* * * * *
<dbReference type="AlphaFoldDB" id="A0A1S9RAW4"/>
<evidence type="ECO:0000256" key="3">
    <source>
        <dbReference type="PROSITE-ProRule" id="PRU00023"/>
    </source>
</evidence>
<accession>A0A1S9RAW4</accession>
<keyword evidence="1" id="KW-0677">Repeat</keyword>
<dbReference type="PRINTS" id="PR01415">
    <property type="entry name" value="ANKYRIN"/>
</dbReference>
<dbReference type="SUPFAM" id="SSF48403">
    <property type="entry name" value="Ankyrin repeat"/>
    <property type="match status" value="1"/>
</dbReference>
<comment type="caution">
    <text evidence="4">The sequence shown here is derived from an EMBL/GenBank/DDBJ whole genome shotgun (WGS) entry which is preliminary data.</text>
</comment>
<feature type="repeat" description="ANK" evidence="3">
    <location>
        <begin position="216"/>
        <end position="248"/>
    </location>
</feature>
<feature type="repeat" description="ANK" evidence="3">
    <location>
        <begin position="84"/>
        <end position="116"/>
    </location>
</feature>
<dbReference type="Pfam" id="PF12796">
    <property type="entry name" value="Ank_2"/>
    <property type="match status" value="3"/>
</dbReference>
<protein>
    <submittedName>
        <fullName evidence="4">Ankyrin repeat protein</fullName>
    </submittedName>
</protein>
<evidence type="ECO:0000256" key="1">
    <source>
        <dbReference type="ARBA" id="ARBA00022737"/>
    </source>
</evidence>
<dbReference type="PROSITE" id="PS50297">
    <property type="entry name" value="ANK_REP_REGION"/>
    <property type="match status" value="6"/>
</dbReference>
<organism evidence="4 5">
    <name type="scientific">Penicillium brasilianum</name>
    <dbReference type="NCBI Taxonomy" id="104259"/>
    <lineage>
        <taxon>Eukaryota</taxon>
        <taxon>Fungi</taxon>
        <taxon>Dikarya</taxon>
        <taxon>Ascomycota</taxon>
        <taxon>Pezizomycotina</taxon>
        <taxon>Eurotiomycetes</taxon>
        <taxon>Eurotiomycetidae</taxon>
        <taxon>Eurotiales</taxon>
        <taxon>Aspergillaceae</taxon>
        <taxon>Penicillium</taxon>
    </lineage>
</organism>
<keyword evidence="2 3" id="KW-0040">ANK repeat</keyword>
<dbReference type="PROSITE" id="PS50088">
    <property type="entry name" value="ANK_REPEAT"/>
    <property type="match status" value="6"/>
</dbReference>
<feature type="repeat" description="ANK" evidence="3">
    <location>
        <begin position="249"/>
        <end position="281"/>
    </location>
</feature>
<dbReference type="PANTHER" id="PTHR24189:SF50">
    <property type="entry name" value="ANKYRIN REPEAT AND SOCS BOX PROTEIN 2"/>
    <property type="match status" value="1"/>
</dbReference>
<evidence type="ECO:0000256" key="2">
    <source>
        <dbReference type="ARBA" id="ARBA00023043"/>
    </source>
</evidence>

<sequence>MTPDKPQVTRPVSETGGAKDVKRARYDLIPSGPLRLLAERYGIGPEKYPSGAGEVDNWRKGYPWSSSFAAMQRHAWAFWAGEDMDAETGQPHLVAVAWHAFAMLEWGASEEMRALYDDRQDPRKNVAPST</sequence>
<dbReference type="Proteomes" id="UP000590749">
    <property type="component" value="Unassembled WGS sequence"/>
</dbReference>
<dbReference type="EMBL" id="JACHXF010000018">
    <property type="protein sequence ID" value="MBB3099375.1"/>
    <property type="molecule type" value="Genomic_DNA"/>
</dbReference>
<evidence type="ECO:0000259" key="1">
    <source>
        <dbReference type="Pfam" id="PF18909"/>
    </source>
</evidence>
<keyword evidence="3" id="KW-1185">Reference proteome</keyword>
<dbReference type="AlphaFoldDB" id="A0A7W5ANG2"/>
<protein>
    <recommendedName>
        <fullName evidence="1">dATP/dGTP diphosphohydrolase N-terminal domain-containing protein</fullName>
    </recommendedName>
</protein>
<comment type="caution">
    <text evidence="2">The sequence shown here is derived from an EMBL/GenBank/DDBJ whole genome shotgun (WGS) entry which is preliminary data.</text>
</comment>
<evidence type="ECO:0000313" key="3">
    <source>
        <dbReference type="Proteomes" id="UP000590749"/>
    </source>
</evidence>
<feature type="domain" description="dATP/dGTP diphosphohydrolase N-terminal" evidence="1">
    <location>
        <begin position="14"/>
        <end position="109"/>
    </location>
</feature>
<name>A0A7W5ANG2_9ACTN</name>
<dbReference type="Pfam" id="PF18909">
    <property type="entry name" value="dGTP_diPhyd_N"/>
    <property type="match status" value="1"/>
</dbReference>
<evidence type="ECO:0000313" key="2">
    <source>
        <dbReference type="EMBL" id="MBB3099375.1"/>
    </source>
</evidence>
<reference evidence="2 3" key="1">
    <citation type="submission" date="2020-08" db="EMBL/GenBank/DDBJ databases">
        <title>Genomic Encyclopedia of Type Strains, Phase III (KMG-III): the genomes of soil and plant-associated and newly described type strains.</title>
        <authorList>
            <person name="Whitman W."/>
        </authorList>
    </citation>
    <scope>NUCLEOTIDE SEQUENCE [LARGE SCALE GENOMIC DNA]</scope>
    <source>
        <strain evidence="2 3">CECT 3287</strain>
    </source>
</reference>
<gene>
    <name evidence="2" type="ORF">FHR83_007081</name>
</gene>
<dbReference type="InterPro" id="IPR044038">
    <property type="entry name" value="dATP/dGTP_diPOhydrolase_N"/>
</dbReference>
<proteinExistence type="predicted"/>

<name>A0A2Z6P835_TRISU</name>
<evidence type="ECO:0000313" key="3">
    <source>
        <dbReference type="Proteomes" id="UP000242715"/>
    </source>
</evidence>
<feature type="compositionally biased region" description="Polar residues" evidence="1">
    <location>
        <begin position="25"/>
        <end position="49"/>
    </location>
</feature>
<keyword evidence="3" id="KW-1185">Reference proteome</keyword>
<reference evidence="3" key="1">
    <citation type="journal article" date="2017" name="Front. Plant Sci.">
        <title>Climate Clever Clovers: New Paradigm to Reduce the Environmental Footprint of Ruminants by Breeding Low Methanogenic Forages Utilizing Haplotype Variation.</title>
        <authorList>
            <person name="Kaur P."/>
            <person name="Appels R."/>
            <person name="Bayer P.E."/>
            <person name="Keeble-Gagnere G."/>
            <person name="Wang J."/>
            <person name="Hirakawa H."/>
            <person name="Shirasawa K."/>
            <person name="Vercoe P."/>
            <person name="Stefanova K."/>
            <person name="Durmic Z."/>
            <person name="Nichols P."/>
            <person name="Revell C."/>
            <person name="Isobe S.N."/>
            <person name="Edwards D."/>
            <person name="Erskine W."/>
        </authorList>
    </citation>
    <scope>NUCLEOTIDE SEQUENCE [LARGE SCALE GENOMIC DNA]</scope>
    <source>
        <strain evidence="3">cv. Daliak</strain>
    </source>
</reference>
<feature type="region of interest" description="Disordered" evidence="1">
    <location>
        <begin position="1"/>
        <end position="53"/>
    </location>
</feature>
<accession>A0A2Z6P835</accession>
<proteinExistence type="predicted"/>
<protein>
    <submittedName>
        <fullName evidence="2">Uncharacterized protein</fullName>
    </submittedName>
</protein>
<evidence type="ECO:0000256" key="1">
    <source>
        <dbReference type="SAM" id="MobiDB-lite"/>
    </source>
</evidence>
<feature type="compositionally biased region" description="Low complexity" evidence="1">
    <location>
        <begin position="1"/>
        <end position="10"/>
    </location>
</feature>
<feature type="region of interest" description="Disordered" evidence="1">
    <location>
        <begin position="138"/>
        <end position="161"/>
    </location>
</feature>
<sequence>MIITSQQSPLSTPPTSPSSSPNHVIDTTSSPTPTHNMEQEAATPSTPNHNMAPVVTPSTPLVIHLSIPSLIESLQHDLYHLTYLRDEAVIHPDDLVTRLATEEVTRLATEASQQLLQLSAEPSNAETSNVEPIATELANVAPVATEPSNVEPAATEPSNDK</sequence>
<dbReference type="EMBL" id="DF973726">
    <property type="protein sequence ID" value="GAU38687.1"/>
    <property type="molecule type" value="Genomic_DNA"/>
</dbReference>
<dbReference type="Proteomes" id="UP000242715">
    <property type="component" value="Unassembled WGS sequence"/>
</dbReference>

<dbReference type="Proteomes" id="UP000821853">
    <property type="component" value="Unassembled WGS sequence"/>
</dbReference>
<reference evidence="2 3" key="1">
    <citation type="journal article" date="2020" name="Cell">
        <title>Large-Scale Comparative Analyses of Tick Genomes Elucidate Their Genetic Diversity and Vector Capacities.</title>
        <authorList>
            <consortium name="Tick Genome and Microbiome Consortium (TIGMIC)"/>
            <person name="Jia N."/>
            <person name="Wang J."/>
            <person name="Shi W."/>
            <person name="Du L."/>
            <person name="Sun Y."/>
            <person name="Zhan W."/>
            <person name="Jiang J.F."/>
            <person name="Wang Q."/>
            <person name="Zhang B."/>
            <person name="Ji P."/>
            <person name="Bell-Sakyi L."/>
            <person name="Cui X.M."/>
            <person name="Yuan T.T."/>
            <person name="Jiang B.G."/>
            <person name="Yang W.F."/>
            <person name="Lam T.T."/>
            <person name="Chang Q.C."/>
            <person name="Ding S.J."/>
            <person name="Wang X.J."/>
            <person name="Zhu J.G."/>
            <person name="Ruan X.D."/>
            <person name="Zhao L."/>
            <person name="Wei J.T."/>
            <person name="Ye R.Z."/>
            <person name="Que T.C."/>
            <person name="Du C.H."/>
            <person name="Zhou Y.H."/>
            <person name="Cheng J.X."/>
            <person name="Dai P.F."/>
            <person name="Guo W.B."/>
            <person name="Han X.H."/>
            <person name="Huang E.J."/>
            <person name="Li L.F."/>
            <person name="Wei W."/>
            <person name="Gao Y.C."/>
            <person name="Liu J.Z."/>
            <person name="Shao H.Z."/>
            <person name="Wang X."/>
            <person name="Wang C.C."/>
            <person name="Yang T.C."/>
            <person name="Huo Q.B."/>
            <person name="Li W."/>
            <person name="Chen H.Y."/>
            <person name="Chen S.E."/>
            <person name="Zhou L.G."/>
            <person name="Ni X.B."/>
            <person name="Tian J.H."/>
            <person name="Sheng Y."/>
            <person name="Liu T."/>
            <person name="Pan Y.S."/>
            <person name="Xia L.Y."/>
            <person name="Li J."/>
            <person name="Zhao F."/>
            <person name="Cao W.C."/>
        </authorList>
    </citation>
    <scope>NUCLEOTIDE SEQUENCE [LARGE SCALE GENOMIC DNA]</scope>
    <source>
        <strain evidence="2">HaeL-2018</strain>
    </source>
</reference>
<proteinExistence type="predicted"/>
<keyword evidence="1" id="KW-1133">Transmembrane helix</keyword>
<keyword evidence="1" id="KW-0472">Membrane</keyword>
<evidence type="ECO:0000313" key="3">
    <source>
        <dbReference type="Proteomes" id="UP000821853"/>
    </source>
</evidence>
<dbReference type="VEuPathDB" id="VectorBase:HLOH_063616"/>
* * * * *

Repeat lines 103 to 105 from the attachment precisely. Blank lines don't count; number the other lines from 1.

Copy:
    </recommendedName>
</protein>
<comment type="caution">